Birmingham, AL- The National Highway Traffic and Safety Administration recently began a nationwide study to determine how many drivers hit the road with drugs in their system. But their methods are raising concerns over individual privacy.

The first of these roadblocks went up last week in two areas outside Birmingham, Alabama. For two day deputies off-duty sheriff’s deputies stopped drivers and asked them to submit samples of their blood and saliva, according to CNN.

The deputy’s directed drivers to federal employees who asked them questions about their alcohol and drug use. Drivers were also asked to submit blood and saliva samples which they were paid $50 and $10 respectively

Even though these types of studies have been conducted for decades beginning in the 1970s, this study is happening in a time when the Obama administration is under increased scrutiny over individual privacy.

Alabama Governor Robert Bentley was concerned about the roadblocks stating that his office was never told about the study and was critical of the timing in light of the NSA spying scandal.

The roadblocks also raised the hackles the Alabama chapter of the American Civil Liberties Union. The executive director Susan Watson said that having deputies stop drivers was an “abuse of power” asserting that even though participation was voluntary, people feel obliged to comply because they are being stopped by law enforcement, CNN reported.

Deputies were instructed to not make any arrests but were allowed to escort any intoxicated drivers homes.
The NHTSA says these roadblocks are necessary and provides them with crucial information which helps reduce drunk and drugged driving rates.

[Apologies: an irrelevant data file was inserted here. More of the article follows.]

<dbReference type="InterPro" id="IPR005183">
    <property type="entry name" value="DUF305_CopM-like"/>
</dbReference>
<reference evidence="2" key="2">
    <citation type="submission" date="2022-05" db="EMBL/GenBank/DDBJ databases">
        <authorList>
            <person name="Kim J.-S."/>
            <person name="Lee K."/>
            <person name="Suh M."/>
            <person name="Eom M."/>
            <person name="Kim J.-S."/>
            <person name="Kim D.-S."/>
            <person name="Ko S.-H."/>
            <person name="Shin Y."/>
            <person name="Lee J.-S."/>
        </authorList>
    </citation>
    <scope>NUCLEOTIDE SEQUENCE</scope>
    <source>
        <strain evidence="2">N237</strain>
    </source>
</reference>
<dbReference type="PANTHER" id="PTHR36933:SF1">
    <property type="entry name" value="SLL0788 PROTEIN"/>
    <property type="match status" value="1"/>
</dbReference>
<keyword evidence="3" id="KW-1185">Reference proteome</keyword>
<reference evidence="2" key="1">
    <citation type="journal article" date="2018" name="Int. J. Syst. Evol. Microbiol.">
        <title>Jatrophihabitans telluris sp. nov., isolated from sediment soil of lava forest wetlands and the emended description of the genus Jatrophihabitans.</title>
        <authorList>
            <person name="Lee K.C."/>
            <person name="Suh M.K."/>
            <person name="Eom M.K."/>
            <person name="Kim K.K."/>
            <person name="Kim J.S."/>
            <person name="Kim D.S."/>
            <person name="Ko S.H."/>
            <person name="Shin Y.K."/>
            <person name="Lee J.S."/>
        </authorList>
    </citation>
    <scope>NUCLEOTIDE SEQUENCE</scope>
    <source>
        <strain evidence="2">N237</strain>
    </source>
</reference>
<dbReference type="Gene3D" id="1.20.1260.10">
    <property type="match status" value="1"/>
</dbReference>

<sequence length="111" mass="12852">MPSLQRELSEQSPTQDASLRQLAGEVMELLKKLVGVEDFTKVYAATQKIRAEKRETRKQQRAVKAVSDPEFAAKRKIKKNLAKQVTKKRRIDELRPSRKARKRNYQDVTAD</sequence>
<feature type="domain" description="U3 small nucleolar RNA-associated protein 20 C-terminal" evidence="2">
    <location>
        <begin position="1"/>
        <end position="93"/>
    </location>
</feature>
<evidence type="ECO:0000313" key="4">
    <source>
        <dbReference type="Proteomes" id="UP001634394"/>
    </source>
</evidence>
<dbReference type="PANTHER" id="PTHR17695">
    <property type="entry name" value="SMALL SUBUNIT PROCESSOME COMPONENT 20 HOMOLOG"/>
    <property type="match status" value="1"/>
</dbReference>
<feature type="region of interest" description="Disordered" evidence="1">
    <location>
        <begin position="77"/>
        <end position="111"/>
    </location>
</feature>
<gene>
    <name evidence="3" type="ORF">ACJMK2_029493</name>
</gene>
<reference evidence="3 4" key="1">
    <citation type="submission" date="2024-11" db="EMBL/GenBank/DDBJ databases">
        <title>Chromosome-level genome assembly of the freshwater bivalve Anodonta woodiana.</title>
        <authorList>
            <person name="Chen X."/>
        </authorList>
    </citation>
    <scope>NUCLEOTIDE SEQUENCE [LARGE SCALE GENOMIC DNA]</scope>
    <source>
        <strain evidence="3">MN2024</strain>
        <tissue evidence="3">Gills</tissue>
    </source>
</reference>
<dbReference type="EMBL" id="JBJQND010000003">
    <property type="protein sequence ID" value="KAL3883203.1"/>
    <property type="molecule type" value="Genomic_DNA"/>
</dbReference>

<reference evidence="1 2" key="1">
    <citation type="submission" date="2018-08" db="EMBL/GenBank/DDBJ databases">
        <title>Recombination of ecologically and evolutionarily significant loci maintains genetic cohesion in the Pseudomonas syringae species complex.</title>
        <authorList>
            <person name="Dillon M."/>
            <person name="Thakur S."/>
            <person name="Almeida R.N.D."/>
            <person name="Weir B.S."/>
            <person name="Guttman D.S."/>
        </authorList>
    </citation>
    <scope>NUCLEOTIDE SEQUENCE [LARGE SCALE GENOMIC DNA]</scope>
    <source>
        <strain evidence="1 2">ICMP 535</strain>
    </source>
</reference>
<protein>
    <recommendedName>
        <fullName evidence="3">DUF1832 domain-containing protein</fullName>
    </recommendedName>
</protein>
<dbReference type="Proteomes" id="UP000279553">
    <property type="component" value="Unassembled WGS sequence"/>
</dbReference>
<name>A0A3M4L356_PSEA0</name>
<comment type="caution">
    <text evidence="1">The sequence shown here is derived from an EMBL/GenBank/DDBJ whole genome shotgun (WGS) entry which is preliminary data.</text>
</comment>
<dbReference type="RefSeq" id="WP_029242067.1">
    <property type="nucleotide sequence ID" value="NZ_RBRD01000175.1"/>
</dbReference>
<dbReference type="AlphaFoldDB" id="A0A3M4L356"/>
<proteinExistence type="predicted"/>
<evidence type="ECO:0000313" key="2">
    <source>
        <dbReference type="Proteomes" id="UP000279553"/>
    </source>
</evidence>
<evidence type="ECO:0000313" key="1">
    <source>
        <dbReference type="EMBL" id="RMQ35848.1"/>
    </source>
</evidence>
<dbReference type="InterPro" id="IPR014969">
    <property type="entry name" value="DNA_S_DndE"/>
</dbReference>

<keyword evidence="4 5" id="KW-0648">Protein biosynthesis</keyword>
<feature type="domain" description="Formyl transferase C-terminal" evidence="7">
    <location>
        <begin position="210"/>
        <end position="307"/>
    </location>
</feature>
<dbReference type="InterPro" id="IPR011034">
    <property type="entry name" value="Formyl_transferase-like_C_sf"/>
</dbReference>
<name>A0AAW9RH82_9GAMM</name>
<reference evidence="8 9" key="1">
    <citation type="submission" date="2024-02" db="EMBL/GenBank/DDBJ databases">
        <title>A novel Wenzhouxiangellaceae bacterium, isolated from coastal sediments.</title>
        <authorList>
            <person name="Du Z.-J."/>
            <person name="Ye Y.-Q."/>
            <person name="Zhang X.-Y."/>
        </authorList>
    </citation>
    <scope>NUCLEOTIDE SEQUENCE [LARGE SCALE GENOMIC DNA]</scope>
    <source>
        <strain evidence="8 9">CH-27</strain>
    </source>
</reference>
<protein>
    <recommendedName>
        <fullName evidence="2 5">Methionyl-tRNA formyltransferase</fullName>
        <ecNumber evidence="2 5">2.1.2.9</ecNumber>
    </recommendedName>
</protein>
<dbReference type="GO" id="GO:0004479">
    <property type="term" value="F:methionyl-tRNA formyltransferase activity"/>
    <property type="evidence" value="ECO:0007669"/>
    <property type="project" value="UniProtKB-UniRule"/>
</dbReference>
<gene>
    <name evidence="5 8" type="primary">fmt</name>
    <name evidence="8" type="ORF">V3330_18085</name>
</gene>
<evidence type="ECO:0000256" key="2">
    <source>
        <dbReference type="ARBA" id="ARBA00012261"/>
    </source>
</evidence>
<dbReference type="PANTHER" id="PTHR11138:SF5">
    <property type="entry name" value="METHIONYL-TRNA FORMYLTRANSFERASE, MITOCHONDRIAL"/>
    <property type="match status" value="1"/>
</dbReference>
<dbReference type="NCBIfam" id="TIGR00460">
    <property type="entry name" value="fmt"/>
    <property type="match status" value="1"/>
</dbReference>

“The survey provides useful data about alcohol and drug use by drivers, and participation is completely voluntary and anonymous,” the NHTSA said in a statement. “More than 60 communities across the country will participate this year, including two Alabama counties, both of which also participated in the previous survey in 2007. NHTSA always works closely with state safety officials and local law enforcement to conduct these surveys as we work to better inform our efforts to reduce drunk and drugged driving.”

The agency collected 7,700 saliva samples and 3,300 blood samples, voluntarily and anonymously and the information collected will not be used to charge anyone of a crime.

Results from the 2007 revealed that a 12.9 percent of nighttime drivers had alcohol in their systems while 16 percent had marijuana, cocaine or over-the-counter or prescription drugs in their systems.

The NHTS statement said, “Impaired driving accounts for more than 10,000 deaths per year, and findings from this survey will be used to maximize the impact of policy development, education campaigns, law enforcement efforts and other activities aimed at reducing this problem.”

They anticipate that 8,000 people will participate in the study.

This same study did not create a controversy that last time it was conducted, but many Americans have become increasingly skeptical of broad studies like this may perceive the blood and saliva tests as intrusive.